pital suffering from pain the men got
Mm to sign some paper, which he now
believes was a contract employing them
as attorneys. He says ho had no desire
to employ an attorney and never at any
time authorised anyone to act as such
He asks for the dismissal of the suit with
prejudice and denounces all acta con
nected with It as unauthorised and fraud
ulent He says he has always been will
ing to make a satisfactory setUemant
with the company and Intends to do so,
but declares that all authority of attor
neys and all statements procured from
him were obtained by fraud.
The suit for damages was filed August
17. In time for getting on the docket of
the present September term of court Oa
the docket the names of the attorney ap
pear as H. Merton and Fremont Benja
min. The attorneys for the railroad com
pany are Tlnley, Mitchell Prior of this
city and J. C. Davla of Omaha. The filing
of the motion peremptorily dismisses the
Heal Relate Transfer.
The following real eUte transfer filed
Friday were reported to The Dee by
the Pottawattamie County Abstract com
pany: Koah U Landls and wife, to Helen
8. Innea, lots 1 and I. block : lot
AH ck HrW Palmers'
K.fh " ,ot lK blxk Antral
bud., w. a
H a. Mctiee and wife, to" k""f
Crawford. nB feet ixj feet lot i
and t. block &. s-julres' Add., w. d. 1
Mary Perry, rt al. to C. J. Maun
ders, ec el. und. two thirds lot 114.
IJ. P . W. d AnA
Margaret Paudaon Ward, exrl.' to
CI:. 9". Bundera, et a I. und. one-
Treasurer to William Arnd. lot t,
t lock 62, and lota t and 1, block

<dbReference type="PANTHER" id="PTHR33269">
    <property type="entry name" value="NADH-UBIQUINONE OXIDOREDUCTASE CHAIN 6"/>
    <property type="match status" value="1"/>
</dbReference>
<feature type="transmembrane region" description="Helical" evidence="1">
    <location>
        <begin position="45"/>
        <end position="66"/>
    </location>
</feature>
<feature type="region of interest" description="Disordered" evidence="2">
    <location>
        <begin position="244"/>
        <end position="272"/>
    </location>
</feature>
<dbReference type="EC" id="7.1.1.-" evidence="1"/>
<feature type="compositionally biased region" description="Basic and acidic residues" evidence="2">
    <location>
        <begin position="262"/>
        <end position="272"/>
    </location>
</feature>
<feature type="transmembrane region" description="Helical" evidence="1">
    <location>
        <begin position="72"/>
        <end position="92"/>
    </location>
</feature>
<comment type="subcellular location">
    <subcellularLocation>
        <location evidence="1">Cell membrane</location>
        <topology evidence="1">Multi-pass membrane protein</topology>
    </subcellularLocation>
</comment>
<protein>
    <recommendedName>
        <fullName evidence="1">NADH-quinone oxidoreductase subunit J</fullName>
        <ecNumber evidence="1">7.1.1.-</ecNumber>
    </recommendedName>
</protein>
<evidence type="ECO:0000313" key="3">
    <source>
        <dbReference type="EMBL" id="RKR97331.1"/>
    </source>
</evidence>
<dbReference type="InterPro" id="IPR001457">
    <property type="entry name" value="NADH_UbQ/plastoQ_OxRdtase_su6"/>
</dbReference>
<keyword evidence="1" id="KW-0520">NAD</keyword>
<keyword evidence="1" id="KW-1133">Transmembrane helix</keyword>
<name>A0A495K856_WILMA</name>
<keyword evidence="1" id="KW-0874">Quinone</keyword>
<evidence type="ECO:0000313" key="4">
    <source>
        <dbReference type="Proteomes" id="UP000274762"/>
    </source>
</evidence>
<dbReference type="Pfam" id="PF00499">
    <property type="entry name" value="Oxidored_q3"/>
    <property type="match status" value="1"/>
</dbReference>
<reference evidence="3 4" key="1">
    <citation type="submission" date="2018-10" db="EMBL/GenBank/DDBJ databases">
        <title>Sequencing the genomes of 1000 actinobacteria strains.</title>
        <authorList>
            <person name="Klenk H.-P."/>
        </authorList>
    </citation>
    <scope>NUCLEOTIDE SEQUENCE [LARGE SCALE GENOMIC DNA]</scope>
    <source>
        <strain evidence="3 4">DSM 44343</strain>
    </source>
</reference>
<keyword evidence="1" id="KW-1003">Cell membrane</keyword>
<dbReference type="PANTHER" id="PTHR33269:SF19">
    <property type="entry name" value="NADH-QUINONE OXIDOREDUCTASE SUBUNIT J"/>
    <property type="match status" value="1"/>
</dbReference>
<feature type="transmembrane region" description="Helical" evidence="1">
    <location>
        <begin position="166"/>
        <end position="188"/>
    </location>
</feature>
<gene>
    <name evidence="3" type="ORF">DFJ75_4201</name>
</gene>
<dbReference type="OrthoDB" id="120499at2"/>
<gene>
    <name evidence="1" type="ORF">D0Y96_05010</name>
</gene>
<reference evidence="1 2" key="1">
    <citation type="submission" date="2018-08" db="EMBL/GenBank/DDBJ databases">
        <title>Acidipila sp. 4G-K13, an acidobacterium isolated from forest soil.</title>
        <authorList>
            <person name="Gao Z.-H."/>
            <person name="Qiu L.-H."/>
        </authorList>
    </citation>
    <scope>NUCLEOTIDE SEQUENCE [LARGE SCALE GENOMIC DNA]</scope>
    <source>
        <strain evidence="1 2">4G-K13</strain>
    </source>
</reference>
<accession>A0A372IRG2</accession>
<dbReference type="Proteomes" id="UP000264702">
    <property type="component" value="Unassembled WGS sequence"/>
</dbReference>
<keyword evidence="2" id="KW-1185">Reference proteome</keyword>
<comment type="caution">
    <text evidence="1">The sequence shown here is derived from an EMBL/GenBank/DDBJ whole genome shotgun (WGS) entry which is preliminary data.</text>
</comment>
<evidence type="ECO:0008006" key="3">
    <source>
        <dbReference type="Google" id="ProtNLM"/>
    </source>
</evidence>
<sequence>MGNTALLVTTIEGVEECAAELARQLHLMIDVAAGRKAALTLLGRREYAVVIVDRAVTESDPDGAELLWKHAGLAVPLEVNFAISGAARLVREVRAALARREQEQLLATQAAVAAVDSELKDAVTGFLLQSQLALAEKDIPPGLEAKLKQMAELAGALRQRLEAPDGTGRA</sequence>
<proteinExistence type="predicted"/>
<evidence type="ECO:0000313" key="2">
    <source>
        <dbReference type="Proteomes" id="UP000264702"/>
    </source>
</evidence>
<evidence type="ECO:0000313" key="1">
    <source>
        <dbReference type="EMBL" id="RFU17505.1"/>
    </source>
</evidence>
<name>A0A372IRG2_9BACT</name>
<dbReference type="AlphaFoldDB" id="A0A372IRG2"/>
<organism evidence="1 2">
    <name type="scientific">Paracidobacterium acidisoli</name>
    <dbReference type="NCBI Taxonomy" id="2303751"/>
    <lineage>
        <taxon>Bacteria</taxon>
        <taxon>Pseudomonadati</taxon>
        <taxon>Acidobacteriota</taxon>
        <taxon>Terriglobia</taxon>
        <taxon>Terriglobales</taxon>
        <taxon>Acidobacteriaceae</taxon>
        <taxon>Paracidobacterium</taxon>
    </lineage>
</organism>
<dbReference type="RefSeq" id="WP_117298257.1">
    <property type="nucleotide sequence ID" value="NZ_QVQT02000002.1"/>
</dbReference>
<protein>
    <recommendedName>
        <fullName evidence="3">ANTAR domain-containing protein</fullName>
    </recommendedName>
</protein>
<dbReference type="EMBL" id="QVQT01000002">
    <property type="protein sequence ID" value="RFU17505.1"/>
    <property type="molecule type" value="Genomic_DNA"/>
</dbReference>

ft. Kiddles" Kub, w. d !.. 1
Treasurer to William Arnd. loi'e'i
aud block 7, Maynes' 1st Add.,
Imperial Milling Co. to Van Wlckle
Grain and Isumber Co,, lots 1, 2.
3. 1 i and 6. block 7, Bryant as
Clark'a hub., and lota 1, t I, t, a.
. 7 and a. block , Bryant
Clark's Sub., and Iota 4, I aud ,
block . Kerry Add., w. d 47 SuO
SEW TiriNOS are eomlng In right
long. Cranberries, that's the latest ar
rival, lHc quart; blue plums at II. It case;
peaches, 60c. We have a fine variety of
western apples. Snows at 60c, Grimes at
Oe, home-grown cooking at 15c. Extra
fine chub sweet potatoes, 1 lbs.. 11c;
fcome-growna at 40c peck. Extra fine cel.
ery, to; cabbage. 6c; egg plants, 5c; green
beans, 10c; cooked corn beef at Ke lb.
Try our Peabury coffee, extra fine qual
ity. a( c- Golden Kule flour at 11.60.
fcertei A Miliar. Tel. -. JUv.
Oonnctl aiaffs Office of
Tbe See Is at 14 Korta
Mais BX. Talepboae
Vlctrola. Hi. A. Hospe Co.
Plate lunch at Tnny'a cafe, 20c.
Corrlgans, undertakers. Phone 148.
Woodring Undertaking Co. Tel. 163.
GARDNERS PRESS, printing. Thone U.
Lenta Cutler, funeral director. Phone r7.
Huy your coal at ci.t prices. J. Stein
Coal Co. Vc.ght guaranteed.
HUAIT,ET KLKCTr-K CO. WIRING
AND FIXTURES. PHONE KS.
Mrs Chsrlea IJncoln and daughter,
Oertriirle, who have been tn Colorado for
the IhM six weeks, ve expected home
Thlek cypress fencing Cypres fencing
is the strongest and lasts the longext.
Our grsdes are the highest and our
prices are the lowest. C. llsfer limhrr
TO SAVE On TO HOKkOW. HKK C. B
Mutual fcilcll. and Ixiau Ass'n. 1113 Pearl.
Dr. H. A. Woodbury, dentist, moved to
8b pp block, phone Black frtt. sanitary and
modern appliances, moderate prices.
Kev, and Mrs 8. Alexander and riaugb
ter. Miss Carolyn K. have arrived home
arier four months In Canada and
Ppeclal corhmunlcatlor.. Excelnlor lodge.
No. 2i, Ancient Free and Accepted
Masons, Saturday evening. Work In the
Charles K. Fox of Council niuffa ant
Julia Kay of Mlnden took out the only
marriage license that waa Issued here
yesterday. They gave their egea aa 33
and Us, respectively.
All members of the United Commerclnl
Travelers' organization are requested to
meet at the Kaglcs' building thla after
noon at X n clock, to attend the funeral
of Paul Koctwelss. The call for the meet
ing waa Issued by S. (i. Chase, aenlor